As I mentioned on Sunday, it's really important that everyone get out and vote today against Prop C to help shape the national narrative for November. However, I thought it would be worth noting a couple of key benchmarks that can help evaluate the strength of various right-wing political movements as we get ready for the crucial 2010 Midterm elections in November.
First of all, Prop C proponents like Jim Durbin at 24th State have made it clear that their goal is 75% for the Prop C vote. That's a benchmark for evaluating how well the Right, and specifically the tea party, is able to organize. I personally don't think they'll be able to even get close to that number. Turnout will also be a key issue: if Missouri only has 25% turnout, is that really a strong number to base a national narrative on?
Second, as pointed out by FiredUp Missouri, Roy Blunt has stated that his goal for the Senate primary campaign is 65% of the vote. This already is a remarkably low number, considering that previous party favorites have often gotten well over 80% of the primary vote, but I wonder if Blunt will even be able to achieve this low number. If he gets less that 60%, it would definitely be in "Embarrassing" land. If he gets less than 50%, that would be a strong signal that the Missouri Republicans are not at all enthused about his campaign. I should also note that anything less than 60% would begin to raise serious questions about the fact that the St. Louis Tea Party, unlike the other tea parties in the state, refused to stand on their principles and support an actual consistent fiscal conservative candidate like Chuck Purgason.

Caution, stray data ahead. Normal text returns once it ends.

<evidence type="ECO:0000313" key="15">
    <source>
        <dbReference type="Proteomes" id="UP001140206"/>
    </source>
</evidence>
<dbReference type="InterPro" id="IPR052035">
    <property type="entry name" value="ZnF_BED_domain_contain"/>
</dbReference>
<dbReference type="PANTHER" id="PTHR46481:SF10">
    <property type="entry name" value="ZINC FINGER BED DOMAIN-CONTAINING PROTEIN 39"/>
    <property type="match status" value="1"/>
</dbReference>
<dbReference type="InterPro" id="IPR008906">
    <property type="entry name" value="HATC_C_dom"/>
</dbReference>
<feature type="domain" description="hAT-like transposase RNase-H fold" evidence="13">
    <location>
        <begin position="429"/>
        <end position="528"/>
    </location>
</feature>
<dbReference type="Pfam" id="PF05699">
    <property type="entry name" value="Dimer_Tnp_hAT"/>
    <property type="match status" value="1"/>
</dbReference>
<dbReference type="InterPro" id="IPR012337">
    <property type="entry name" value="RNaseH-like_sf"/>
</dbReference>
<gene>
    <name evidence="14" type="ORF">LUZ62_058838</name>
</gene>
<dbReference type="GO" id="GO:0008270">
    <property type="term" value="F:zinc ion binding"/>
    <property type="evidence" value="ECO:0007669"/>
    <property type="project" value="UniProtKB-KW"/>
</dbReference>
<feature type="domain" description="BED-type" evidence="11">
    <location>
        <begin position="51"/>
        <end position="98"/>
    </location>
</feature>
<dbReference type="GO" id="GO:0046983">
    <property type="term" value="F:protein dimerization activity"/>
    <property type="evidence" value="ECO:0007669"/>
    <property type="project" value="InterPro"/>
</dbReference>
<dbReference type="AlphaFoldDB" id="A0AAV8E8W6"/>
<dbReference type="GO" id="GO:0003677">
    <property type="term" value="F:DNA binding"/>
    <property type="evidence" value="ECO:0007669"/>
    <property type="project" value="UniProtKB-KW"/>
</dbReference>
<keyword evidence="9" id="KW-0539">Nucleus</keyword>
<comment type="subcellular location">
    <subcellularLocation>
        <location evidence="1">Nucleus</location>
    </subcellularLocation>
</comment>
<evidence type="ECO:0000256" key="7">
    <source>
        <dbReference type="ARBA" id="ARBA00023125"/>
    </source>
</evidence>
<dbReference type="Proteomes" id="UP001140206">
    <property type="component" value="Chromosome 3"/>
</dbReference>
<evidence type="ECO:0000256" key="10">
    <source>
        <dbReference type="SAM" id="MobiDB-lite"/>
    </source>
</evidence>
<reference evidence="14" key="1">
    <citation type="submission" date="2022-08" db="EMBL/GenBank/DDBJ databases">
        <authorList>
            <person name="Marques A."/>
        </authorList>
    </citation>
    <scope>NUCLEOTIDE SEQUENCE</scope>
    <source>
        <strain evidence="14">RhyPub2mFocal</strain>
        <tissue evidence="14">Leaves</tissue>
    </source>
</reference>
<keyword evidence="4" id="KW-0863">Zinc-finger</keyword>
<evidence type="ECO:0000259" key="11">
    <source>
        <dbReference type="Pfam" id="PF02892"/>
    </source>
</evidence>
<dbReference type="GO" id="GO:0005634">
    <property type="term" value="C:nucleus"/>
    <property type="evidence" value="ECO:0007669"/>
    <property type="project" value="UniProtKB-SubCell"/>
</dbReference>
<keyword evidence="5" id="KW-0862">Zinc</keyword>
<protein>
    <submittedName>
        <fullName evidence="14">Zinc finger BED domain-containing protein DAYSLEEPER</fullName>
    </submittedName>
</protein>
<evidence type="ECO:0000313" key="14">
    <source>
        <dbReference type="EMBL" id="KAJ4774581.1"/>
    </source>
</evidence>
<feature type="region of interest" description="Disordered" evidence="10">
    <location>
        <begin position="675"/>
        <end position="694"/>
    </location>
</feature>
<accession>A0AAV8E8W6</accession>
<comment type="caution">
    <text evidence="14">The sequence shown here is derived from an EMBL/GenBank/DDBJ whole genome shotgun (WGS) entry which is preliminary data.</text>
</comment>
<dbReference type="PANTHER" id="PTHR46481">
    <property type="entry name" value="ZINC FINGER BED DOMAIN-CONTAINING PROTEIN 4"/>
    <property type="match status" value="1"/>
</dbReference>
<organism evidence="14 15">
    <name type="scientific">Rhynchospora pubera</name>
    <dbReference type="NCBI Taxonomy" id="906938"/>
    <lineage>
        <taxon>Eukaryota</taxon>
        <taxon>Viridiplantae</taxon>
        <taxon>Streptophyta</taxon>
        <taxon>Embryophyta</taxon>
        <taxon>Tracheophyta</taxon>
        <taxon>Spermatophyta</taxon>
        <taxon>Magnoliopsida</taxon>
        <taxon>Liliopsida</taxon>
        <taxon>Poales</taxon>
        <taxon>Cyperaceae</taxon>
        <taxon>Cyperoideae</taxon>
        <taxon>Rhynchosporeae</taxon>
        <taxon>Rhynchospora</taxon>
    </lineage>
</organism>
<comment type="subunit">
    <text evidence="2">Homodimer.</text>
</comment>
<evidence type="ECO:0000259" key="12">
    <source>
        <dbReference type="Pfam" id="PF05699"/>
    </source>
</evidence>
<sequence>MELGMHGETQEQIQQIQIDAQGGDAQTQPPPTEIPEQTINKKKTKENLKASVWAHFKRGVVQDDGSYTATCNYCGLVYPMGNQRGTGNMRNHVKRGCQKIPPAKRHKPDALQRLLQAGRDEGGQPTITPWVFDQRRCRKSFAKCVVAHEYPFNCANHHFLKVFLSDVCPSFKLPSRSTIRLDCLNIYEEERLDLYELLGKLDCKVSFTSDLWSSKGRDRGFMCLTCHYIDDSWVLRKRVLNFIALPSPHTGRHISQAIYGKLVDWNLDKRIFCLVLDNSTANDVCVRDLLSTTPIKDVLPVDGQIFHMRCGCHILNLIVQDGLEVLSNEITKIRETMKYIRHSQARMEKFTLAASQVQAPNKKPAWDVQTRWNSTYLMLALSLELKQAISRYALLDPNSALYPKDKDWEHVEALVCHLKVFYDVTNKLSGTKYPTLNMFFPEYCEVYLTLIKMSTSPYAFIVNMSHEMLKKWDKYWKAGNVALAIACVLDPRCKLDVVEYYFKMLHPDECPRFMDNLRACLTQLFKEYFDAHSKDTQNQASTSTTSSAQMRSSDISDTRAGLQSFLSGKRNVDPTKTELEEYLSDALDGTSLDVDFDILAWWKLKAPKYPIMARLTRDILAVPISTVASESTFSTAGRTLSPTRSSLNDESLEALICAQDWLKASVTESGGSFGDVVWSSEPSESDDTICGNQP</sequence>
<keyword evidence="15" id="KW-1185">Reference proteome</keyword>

Finally, I'll be curious to see how Ed Martin does against John Wayne Tucker in the Republican primary. Are Republicans in the 3rd District seriously so devoid of standards that they're willing to endorse the ethically-challenged GOP insider Martin over Tucker? We shall see.
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